Mystic River (2003)

Three childhood friends drift apart after a terrible occurrence, are brought together when the daughter of one of the men is missing. However all three men no longer trust each other and each have something they’re hiding and what seems like ulterior motives.

Mystic River as a film is pretty average in almost every aspect. This doesn’t feel like a passion project for Clint Eastwood, and as such the shots and scenes look very average, and quite honestly could have been done by anyone. Eastwood is pretty notorious for doing as few shots as possible, sometimes even only doing one take before moving on to the next scene. This is a detriment in films like ‘Gran Torino’ where the kids really struggled with their acting, however in this film, when Eastwood has as much fantastic talent and a damn well written script that these elements combined truly elevate the film from mediocrity.

This film is one of few that I’d consider an acting showcase, every actor in the film gives it their all and because of that we’re given some tremendously powerful performances, especially from the three leads. Sean Penn, Tim Robbins, and Kevin Bacon are given unique, complex characters and they all slide into them flawlessly. Tim Robbins especially, at times he was unrecognisable in the film and some of his final scenes are breathtaking. Discounting the three leads, the supporting cast give career best performances. Laurence Fishburne as a no-bullshit detective, Marcia Gay Harden as the wife to Tim Robbins, is by far the most powerful of the women in the film and her portrayal is heartbreaking. Tom Guiry also gets a special mention because a pivotal scene is centralised around him and a poor actor wouldn’t have had the same emotional thump to the heart that Guiry delivers.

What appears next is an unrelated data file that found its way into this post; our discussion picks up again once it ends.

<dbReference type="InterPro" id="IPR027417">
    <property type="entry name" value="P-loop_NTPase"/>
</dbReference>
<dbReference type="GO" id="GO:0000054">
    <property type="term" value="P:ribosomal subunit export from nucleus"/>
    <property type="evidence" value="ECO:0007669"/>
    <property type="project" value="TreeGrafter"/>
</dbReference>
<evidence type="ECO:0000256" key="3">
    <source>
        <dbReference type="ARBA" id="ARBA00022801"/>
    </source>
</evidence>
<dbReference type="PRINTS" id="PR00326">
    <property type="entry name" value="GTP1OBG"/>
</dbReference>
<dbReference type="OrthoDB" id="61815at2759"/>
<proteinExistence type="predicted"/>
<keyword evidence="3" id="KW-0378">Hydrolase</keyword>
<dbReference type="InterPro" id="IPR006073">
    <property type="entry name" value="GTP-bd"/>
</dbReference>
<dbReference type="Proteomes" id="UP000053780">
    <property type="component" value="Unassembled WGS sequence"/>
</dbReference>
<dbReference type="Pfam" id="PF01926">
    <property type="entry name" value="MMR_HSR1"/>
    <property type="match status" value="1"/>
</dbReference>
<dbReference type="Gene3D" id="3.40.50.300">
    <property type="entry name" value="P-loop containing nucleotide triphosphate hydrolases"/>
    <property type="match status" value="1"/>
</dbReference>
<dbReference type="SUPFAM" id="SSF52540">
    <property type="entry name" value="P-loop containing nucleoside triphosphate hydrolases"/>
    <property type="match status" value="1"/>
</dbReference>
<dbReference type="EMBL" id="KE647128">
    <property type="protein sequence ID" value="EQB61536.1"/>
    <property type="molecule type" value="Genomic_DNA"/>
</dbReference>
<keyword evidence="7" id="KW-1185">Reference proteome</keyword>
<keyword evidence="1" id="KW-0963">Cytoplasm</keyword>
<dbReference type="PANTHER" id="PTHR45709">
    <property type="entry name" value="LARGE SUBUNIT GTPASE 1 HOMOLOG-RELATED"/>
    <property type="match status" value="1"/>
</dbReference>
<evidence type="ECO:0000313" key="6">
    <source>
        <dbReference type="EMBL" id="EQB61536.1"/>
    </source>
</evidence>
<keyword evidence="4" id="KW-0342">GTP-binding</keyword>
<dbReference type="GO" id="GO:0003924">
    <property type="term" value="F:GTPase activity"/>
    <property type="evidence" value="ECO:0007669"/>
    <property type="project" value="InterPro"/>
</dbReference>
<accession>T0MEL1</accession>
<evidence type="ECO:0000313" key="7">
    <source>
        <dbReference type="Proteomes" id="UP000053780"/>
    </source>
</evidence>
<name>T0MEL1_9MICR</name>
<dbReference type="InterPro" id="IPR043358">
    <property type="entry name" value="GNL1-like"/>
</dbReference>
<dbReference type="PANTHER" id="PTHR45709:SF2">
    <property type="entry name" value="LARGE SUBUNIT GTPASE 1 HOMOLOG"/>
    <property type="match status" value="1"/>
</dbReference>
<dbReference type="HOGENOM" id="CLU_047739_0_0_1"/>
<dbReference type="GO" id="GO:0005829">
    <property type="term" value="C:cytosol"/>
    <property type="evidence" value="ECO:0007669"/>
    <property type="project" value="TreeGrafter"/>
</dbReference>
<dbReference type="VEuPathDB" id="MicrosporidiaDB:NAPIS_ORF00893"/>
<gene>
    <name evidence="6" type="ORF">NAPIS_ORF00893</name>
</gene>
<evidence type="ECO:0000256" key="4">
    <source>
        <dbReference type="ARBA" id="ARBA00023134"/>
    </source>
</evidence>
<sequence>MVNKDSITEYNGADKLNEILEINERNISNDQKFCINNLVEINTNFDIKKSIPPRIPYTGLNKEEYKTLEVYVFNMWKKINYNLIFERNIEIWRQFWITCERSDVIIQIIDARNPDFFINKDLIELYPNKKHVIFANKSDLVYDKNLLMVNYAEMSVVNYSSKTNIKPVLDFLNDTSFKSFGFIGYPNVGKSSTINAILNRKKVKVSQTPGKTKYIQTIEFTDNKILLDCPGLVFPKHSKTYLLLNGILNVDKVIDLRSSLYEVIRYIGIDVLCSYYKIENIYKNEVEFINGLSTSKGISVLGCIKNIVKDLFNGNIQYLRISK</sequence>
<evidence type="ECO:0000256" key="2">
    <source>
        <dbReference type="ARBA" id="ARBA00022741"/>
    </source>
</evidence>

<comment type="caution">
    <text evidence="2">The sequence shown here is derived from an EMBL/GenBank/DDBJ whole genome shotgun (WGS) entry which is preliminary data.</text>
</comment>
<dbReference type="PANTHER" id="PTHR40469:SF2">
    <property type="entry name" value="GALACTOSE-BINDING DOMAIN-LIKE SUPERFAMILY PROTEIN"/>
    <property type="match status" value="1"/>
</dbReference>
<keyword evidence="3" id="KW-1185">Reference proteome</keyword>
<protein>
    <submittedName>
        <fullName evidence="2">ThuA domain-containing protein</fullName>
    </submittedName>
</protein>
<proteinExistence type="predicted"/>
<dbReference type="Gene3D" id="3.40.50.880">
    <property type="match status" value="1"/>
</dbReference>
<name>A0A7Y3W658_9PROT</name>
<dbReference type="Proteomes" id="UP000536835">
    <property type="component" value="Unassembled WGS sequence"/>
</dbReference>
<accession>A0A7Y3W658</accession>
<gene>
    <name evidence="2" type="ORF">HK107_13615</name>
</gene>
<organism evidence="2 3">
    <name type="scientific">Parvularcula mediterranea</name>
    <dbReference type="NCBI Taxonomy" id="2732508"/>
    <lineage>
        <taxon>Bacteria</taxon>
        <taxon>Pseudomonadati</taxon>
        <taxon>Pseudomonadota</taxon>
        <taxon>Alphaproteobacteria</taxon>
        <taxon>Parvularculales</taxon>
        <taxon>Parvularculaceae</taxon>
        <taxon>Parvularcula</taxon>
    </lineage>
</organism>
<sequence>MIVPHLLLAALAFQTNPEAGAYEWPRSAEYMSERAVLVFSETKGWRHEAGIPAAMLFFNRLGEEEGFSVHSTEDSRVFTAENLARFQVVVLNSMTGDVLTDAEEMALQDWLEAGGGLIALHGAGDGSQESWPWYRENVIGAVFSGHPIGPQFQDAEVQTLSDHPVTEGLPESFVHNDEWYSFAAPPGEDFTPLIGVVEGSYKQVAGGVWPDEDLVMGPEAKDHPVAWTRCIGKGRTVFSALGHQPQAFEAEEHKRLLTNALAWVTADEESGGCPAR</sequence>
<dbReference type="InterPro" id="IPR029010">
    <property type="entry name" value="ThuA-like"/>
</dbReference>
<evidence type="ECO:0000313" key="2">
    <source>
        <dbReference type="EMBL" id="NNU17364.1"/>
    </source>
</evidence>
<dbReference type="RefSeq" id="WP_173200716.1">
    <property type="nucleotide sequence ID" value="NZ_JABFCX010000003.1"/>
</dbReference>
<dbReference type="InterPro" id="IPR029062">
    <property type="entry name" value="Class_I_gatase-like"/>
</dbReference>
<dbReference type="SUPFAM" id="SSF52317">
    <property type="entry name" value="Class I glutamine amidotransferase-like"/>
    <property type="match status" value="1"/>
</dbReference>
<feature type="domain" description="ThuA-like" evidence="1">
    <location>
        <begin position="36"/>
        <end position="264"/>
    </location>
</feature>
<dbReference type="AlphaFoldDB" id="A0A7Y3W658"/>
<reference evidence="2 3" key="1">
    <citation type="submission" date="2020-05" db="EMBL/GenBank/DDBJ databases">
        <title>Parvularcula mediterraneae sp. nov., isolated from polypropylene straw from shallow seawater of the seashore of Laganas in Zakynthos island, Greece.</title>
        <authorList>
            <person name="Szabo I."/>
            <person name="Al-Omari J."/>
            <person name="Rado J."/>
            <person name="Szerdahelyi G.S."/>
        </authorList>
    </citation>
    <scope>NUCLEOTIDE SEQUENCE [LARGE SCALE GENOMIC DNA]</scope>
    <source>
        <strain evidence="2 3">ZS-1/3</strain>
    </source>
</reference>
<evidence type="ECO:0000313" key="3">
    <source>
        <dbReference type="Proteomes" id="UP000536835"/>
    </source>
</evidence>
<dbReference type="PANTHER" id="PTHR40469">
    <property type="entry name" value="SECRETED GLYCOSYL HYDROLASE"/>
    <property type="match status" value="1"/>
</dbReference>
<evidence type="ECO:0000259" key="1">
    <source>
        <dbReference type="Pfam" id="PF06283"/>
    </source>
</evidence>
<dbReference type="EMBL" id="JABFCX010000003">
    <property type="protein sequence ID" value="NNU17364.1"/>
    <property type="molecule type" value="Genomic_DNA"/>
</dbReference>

The script is also very well written, complex but still believable and realistic, there are a few moments that give pause as they seem out of place, but it doesn’t have any major effect on the quality of the film. The dialogue is sharp, which when performed by these fantastic actors, every word feels genuine. The mystery aspect of the film is very well done, as the story unfolds and the audience is taken deeper down the path of what happened, the film starts to build tension expertly. When the final revelation comes to light, it is a huge relief but also having seen what has happened before, it’s stomach turning.

There were some side stories added that seemed superfluous to the film and either were expanded upon more in the book, or were added to add depth to Kevin Bacon’s character. Every time his wife called the film crashed into tediousness, even though the scenes didn’t last very long it was still a snap out of the mystery to something that in the end, amounts to nothing.

The ending, after everything has been said and done, just doesn’t sit right. It genuinely feels like a cop-out for what could have been a more impactful ending, even still the film could have ended almost immediately when the audience finds out what happened, to leave the audience with a sinking feeling. Instead they decided to go with a non-ending, which ruined a lot of impact the film had built up the past two hours.


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